Grace is the most powerful word in God’s almighty arsenal. With it He comforts, saves, redeems, and propitiates His righteous wrath. We sing hymns of God’s marvelous, soul-saving, sin-conquering grace. God’s unmerited favor, poured out in the person and work of Jesus Christ, mediated by the Holy Spirit, is a warm blanket for the shivering soul, an anthem for the blood-bought conqueror, and a goad against which the rebel kicks.

Wrapping our regenerated minds around grace is not just a life-long pursuit. It’s an eternity-long pursuit (Psalm 89:1). And so, I’d like to share with you a recent lesson I received in grace.

Romans 5:20-21 says, “Where sin abounded, grace abounded all the more.” OK, I knew that. Now, tell me, Paul, why does grace abound all the more?

“So that grace might reign.”

Wait! What? Grace doesn’t reign. Grace comforts. Grace doesn’t boss me around. It forgives. “It must be a translation quirk,” I thought. So I pulled up my handy-dandy Bible software and looked up the Greek word basileuo. It means “to rule as a king.” Grace isn’t content merely to be a comforter, it wants to be a potentate.

I’ve always drawn a strong dichotomy between law and grace. The law bosses me around; grace saves and comforts. The notion of King Grace didn’t settle easy on my soul. How can a word so comforting as grace, a concept so life-transforming, so full of forgiveness, be paired with kingly sovereignty? Doesn’t that sound like an inherent contradiction?

But there it is in Romans 5:20-21. God wants grace to be in charge. When I’m settling a dispute, what would grace demand? When I’m speaking to my family, what would grace decree? When I’m responding to trials, what would grace dictate? When I’m working through a controversial subject among God’s people, how would grace mediate?

My resistance, of course, stems from suspicion of absolute authority. My heart resonates with Paul’s words in Galatians 5:13, “You were called to freedom, brothers.” So, how can authoritative grace and freedom work together?

The key is this: accountability and freedom are not mutually exclusive. In fact, in God’s economy, they work in concert. Perhaps an illustration will suffice.

Imagine I come home one day with a gift-wrapped present for my lovely wife. I shout, “Sweetheart, I have something for you! Come here; close your eyes; take it … see if you can guess what it is!”

Now, that’s four commands in short order. And on the rare occasions that I’ve been thoughtful enough to bring my wife a present, Danielle doesn’t say to me, “Stop bossing me around with your Pharisaical legalism, you vestige of patriarchal misogyny!” No, she eagerly stops what she’s doing, excitedly closes her eyes, and quickly joins the fun. Without a thought, she accepts that the commands are given within the context of grace.

[Side note: I have been known to oversell my presents. One time I presented my beloved with a fly-swatter (in my defense, she asked for one). Since then I’ve learned that honey-close-your-eyes moments should be limited to things like flowers, chocolate, or chocolate-covered flowers.]

The law increases sin unto death. Grace reigns through righteousness unto life everlasting. God’s free gift of grace not only gives me the righteousness that I don’t deserve for my eternal salvation, but now wants to rule my life.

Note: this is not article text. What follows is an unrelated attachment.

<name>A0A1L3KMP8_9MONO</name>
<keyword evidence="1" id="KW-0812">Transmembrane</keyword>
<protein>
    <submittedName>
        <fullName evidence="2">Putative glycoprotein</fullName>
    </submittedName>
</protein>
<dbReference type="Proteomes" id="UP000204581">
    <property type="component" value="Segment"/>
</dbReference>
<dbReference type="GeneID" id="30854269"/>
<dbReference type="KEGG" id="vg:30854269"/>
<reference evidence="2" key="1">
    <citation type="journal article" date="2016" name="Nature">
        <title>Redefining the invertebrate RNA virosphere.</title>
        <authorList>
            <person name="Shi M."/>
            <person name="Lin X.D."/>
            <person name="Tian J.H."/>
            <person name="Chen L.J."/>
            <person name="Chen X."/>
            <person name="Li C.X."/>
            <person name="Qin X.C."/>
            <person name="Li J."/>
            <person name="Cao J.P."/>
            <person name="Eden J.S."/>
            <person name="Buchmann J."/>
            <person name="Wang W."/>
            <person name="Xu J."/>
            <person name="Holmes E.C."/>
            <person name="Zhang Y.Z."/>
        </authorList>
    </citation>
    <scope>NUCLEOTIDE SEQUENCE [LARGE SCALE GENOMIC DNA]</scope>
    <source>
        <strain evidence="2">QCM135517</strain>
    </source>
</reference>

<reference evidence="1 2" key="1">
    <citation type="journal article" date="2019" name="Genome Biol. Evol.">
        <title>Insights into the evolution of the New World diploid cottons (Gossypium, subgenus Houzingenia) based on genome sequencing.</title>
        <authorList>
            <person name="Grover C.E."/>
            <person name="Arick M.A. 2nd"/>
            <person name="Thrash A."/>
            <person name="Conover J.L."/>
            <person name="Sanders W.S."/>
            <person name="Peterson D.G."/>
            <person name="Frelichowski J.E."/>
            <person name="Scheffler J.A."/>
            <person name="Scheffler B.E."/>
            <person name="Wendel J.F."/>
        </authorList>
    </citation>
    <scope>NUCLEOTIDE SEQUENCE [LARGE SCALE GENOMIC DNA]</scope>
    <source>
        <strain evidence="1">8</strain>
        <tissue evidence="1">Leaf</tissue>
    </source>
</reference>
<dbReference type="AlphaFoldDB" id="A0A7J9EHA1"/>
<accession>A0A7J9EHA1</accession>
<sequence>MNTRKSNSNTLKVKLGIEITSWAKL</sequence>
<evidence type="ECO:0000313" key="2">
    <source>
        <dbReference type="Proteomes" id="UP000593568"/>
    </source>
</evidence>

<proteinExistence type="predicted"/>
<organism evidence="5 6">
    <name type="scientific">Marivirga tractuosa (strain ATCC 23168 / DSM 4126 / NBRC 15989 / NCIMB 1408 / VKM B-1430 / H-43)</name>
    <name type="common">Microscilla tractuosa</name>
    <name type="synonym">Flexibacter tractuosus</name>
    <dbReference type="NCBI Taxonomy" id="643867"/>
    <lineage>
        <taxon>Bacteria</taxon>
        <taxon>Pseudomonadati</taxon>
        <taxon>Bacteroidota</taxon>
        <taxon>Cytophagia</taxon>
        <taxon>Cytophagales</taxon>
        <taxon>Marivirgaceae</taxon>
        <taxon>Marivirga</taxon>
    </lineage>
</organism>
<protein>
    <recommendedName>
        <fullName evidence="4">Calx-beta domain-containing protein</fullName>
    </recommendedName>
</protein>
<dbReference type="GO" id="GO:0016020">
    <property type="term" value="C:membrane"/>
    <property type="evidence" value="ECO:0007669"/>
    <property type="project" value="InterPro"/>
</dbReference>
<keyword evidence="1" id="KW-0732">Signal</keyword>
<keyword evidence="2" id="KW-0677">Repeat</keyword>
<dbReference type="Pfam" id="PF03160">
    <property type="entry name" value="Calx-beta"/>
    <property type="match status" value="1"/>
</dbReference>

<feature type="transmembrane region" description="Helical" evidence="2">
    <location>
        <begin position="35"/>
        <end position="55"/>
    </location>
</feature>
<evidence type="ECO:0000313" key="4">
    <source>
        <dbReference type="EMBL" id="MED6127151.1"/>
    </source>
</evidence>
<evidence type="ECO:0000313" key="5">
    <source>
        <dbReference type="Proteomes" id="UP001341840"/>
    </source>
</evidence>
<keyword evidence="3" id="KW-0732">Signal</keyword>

So where does the rubber meet the road?

Well, I suppose Romans 5:21-22 has an infinite number of applications. But I sat down one day and asked this question, “If King Grace were to set up a throne in the Baker home and start issuing orders, what would he say?” And before we get too far down the road, let’s remember that King Grace is a born teacher; he trains us to deny worldly passions and to live godly lives (Titus 2:11-12).

With that in mind, how would King Grace kindly, lovingly, and patiently instruct the Baker family in their pursuit of godliness?

I came up with five New Testament commands inspired by grace. In fact, since doing this myself, I’ve asked others to come up with Grace Rules for their home. And here’s the cool part … they came up with almost the same list. It’s almost as if one Spirit of grace indwells the hearts of all believers everywhere (Eph. 4:4).

So, without further ado, here are the Grace Rules for the Baker home. I’d encourage you to come up with your own.

1) Christ Over All

2) Forgiveness Full and Free

3) Speak Truth in Love

4) Rejoice in Today

5) Be Last

gracerulesAnd in working with my children and dealing with my own sinful heart, the need for more frequent reminders came to light. So I asked an artist to create a display for my home.

In fact, you can download a free copy her design by clicking here.

(Thank you to Serena Boyles for the wonderful artistry — perhaps some of our readers need creative work and might consider commissioning Serena as she gets her career underway; we’d be happy to put you in touch with her.)

When we start with God’s grace and go from there, so many different practicalities are addressed. Grace is big and broad in how it defines family relationships. Yet, grace is subtle and kind when encouraging me to do something so small, something almost meaningless if it weren’t for grace.

For example, the Bible says, “Love your wives, as Christ loved the church and gave himself up for her.” That’s big stuff: Christ on the cross for you and me. What man among us wouldn’t lay down his life for his wife and children? So, if we’re willing to die for our loved ones, putting pants back on the hangar shouldn’t be a problem.